Friday, March 25, 2011


For the past 9 weeks I have been contracted to work at a Brisbane beauty training college in Milton.
I was recommended for the role of trainer by a “friend” who is the Head Trainer at this establishment. I have no formal training as a trainer and assessor but she and management felt that I would be suitable for this role regardless.
They said they could not pay me the proper award rate for my duties because I had no formal training but have expected me to perform the same duties as a qualified trainer.
I was told to take charge of the delivery of the Certificate 2 in Makeup classes and design lesson plans in order to achieve this - which I have done.
I have also written a new unit for the classes and generated many other handouts for the students covering vital topics that are not covered in any of the support materials.
I have delivered all aspects of the course on time and at a professional standard thus far.
While I have been extremely versatile in my delivery and very welcoming of feedback and input from all at the college I have had to endure what I would describe as bullying.
On one hand I have been told to make sure I am delivering all that is included in the theory aspect of the course, which I have been and then once I have been told this I have then been told to make sure I am allowing the students enough practical time, which I have been as well.
I have been questioned by the Head Trainer on numerous occasions and I accept this as it is part of her role to ensure everything is sailing smoothly, but it is the tone in which I have been questioned that has made me aware that some underlying issues may be affecting this person’s ability to remain professional.
Then a situation occurred that has proved this to me without a doubt.
I had already delivered some of the theory work for the day and everything was going well according to my lesson plan when my class was interrupted when I was pulled aside by the Head Trainer and abruptly informed that I was to make the students perform four (4) makeup applications by the end of the day. I felt as though she was speaking to me as if I was a child that had done something wrong.
This took place in front of her Beauty Therapy students - which I consider to be highly unprofessional.
With the average Makeup application taking 40 minutes, that would mean that we would have to allow 5 hours and 20 minutes for both of the students to achieve this, this is not including set up times and cleansing times. As the students have only 3 ½ hours for their afternoon practical work I fail to see how this is a reasonable request.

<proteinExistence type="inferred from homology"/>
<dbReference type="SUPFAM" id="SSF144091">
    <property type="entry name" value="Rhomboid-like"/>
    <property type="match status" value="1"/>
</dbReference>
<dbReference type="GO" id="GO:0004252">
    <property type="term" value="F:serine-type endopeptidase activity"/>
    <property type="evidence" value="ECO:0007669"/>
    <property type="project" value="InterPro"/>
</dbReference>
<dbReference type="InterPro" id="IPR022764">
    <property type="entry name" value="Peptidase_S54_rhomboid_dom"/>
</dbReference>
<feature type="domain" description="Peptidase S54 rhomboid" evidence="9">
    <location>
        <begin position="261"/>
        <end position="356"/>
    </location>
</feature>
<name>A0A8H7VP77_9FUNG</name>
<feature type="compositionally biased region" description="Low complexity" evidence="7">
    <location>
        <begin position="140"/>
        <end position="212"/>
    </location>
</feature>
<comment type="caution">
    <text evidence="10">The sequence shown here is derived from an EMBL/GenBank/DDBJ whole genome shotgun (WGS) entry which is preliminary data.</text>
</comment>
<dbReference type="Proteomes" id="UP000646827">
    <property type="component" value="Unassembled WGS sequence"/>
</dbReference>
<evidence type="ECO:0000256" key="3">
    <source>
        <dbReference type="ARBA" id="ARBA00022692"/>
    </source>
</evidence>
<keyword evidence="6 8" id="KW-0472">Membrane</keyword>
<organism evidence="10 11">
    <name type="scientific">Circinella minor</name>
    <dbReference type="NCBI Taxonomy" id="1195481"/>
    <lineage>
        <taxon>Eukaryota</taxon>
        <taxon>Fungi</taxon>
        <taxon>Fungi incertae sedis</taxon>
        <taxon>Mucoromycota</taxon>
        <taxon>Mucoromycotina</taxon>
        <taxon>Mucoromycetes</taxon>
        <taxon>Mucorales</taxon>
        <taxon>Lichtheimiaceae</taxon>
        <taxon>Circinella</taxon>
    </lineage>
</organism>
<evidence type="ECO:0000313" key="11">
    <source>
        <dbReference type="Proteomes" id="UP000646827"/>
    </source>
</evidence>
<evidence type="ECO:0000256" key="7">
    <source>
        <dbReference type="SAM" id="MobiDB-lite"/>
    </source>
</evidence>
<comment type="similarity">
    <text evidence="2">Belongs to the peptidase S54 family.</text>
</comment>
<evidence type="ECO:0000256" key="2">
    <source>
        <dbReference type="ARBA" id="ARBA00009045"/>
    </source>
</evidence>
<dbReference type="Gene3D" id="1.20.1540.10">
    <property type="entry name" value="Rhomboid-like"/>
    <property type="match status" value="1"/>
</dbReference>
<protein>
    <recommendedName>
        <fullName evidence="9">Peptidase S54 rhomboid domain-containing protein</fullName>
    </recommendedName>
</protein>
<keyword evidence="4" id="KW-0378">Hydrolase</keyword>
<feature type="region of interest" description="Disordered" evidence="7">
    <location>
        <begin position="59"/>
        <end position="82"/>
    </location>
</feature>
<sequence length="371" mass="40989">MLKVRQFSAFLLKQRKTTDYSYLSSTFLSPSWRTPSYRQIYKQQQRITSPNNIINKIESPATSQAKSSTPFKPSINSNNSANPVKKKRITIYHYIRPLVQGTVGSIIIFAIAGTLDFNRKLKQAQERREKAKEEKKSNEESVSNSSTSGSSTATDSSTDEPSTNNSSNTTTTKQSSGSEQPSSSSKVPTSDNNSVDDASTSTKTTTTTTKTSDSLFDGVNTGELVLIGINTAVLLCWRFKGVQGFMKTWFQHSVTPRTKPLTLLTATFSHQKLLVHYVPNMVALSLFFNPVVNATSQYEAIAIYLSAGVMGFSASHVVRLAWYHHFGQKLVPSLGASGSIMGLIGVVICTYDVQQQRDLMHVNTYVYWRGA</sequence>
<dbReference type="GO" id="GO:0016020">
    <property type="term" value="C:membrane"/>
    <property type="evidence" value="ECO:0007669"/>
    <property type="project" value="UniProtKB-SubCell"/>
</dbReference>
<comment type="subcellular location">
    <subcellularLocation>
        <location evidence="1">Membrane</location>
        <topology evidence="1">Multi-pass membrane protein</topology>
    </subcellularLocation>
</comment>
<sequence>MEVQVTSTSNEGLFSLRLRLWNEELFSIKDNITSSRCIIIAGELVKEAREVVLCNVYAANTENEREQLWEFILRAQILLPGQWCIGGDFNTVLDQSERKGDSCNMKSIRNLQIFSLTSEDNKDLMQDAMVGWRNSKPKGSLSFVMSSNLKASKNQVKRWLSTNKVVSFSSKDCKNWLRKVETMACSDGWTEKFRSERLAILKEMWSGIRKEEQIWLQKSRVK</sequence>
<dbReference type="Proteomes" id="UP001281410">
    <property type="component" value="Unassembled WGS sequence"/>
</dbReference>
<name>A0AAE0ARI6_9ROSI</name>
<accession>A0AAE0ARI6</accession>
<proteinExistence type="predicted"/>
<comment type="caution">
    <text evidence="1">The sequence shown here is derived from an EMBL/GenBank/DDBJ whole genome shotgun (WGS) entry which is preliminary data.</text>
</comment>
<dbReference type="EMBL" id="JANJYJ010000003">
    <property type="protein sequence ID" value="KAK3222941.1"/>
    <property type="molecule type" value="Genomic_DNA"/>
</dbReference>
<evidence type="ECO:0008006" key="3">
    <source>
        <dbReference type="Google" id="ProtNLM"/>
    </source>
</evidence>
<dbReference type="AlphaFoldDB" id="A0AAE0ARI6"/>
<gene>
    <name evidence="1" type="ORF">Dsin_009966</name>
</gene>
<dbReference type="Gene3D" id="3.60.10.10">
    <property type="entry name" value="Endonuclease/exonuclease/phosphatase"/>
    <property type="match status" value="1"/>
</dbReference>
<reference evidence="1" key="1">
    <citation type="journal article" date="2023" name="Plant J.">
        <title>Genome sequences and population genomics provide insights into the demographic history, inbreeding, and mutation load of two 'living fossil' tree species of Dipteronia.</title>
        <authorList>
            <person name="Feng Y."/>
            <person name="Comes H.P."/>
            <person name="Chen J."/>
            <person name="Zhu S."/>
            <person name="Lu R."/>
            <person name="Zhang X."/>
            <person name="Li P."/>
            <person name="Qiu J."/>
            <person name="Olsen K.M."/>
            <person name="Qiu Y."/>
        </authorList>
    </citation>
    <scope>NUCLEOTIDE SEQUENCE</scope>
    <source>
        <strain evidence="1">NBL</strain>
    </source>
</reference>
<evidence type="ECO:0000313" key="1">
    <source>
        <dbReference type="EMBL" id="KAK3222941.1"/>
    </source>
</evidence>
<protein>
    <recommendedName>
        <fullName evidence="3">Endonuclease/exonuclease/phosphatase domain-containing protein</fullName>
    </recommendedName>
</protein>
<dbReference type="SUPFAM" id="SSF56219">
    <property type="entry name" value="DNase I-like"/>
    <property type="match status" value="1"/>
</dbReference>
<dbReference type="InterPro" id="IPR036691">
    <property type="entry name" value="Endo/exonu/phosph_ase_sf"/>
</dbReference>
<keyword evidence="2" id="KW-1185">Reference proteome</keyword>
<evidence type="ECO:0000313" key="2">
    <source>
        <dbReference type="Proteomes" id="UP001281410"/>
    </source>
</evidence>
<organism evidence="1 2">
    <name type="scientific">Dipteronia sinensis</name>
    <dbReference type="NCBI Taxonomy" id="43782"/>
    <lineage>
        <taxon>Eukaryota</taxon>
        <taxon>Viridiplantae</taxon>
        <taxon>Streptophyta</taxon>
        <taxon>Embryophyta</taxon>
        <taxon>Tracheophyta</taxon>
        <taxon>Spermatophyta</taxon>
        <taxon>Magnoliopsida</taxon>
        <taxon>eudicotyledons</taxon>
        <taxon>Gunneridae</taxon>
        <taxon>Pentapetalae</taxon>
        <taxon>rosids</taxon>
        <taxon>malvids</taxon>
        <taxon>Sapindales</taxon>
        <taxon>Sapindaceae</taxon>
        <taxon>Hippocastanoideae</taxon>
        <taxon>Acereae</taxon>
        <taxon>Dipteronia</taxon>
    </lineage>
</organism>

Regardless, the students and I revised False Lash application and Gel Liner Application as this is what they had asked me to cover because they were experiencing difficulty with it.
The students then performed an evening makeup application on the two Beauty Therapy students.
This took some time because I had to demonstrate the two concerns the students wanted covered and the I had to assess and correct a couple of mistakes.
We were then going to apply makeup to the two managers of the college as there was no one else available however, they were extraordinarily busy so I told the students to go back upstairs and continue with their theory work so they were utilising their time at the college effectively and not just sitting around waiting.
We had just begun going through some of the theory when the Head Trainer marches into my class and asks me if they had performed the four makeup’s yet – absurd question because not enough time had passed for this to occur. This made me feel extremely anxious and annoyed.
I replied by saying that they had not and that we were going through theory, which I firmly believe is my call as I am the one being contracted to train this class.
Before I could continue to explain to her that we were going to go back downstairs to complete more makeup’s she arrogantly reprimanded me right in front of my students – this was the utmost in unprofessional and immature behaviour; this type of communication is completely unacceptable and will not be tolerated.
Even though I could have mirrored her behaviour by telling her not to act in this manner, I calmly told the students to pack up their materials and go back downstairs to perform makeup on each other.
I remained calm for the benefit of the students and apologised on behalf of the college for the unprofessional behaviour they had just witnessed. Both had agreed that it was an extremely awkward situation to which they both felt very uncomfortable.
It was at this stage that I began removing all of the student’s work and assessments from my bag and placing them on some shelves, I had every intention of walking out of the college and never returning again.
The only reason I remained at the college is because of the students who were already there and the students who were attending that evening.
While I am open to input and feedback, as I have already made very clear in countless circumstances, I will not accept rudeness, arrogance or non professionalism especially when it is in a public situation.